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temples are in fact Siva temples. At Bhattiprolu, an inscription dated 1144, notes the donation of some land by Visnuvardban Cbond Gonk to Viththalesvar (Rangacbarya 1919: 818). Another inscription at the same site, dated 1147, refers to Viththal as a deity. The Saivite influence at Pandbarpur can be discerned through the story of Pundalika and bis relationship as bhakra eminent of Vitbthala. According to the mahatmya (text of stories that sanctify and also ascribe some legitimacy to the cult centre), Viththal came to Pandbarpur to meet his bbakta Pundalika. Pundalika was busy serving bis parents. He threw a brick for the god to stand on. The god is still standing there on that brick. The saints were aware, however, of the true identity of Pundalika, and refer to him as lingam in their writing (linking him with Siva). The Pundalika temple at Pandbarpur is, in fact, a Siva temple (Bbandarkar 1929: 124; Mate 1957: 1- 15). Epigraphy supports this Saivite influence, of Siva being the primary deity, at Pandharpur. Later Vaisnavite transformation was to reduce Siva to being a follower of Vithtbal- as the bhakta Pundalika (Dhere 1984: 187- 92). The identification of Viththal with Siva, then, becomes discernible in epigraphy and iconography in Andhra Pradesh; and later, the tradition of Viththal as a deity seems to have come under Saivite influence at Pandharpur. This influence was overlai4 later by Vaisnavization. The Vaisnavite influence at Pandharpur is relatively late, starting only in the twelfth century (Deleury 1960: 36-7), but it is more pronounced than the Saivite influence. It makes the deity, Viththal, the twenty-fourth avatar of Visnu, and the various titles used for it in inscriptions by Yadava kings link the deity closely to the Vaisnavite pantheon. The pastoral tradition-the most interesting, and least pronounced, at the cult centre-is. not so easily visible outside the oral traditions associated particularly with pastoral groups. In the pastoral tradition, lord Viththal appears as the younger brother of Biroba/Birappa/Virabhadra. There are innumerable stories regarding the two brothers, narratives of their journeys and the processes of their settling down. We refer to one story illustrative of this tradition before examining the tradition, and its importance to the state, more closely.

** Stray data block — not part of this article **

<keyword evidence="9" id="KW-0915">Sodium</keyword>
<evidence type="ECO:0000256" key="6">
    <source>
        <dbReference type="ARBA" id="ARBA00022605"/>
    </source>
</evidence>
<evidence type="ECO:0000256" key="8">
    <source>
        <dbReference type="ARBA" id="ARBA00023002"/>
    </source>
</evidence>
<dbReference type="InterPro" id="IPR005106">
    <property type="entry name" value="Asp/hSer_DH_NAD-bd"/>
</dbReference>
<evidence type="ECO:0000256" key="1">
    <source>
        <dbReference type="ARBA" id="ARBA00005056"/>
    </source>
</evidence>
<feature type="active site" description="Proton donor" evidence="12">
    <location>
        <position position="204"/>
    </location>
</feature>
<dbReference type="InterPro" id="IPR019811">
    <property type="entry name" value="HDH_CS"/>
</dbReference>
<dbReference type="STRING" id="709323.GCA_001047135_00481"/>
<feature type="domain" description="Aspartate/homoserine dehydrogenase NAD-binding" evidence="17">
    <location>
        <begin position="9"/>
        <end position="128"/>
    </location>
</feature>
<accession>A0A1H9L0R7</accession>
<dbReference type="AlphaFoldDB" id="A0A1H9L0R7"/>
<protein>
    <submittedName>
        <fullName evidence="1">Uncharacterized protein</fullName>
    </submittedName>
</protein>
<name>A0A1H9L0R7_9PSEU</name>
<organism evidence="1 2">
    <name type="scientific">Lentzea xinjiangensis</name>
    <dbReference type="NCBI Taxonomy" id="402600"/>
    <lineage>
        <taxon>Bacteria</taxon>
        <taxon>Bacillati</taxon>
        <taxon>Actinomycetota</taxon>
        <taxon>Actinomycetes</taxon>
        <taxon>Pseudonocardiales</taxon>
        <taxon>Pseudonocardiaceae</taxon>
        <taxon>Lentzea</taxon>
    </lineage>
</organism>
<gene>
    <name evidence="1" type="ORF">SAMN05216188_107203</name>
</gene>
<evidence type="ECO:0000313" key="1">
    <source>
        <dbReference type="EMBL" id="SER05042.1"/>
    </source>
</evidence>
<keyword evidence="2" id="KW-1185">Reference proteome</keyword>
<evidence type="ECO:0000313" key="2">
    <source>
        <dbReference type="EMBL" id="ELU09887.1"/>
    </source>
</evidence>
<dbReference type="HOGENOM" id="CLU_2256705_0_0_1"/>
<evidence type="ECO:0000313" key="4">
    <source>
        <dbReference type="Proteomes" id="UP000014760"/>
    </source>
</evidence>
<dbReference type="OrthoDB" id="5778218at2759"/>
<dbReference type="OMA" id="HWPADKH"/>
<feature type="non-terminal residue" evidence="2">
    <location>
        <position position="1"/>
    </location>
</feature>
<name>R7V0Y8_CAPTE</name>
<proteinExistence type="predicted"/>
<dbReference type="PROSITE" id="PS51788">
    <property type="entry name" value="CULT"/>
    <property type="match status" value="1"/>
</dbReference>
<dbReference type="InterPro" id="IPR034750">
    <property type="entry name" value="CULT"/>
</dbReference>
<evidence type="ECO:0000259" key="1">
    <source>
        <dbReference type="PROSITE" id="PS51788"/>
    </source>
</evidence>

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Once upon a time Viththala and Bramal (Biroba) felt that they required a new place to stay. They started looking for a new place and came down to Pattankodoli. Here they saw a huge empty space and decided to settle down. In the meanwhile, Kallya learned that these Dhangar gods have come to the settlement. He immediately summoned Lingusha Patil, Dattoba Kulkarni, and Japtap. They were informed about this arrival. He also complained !hat, now that they have come, they will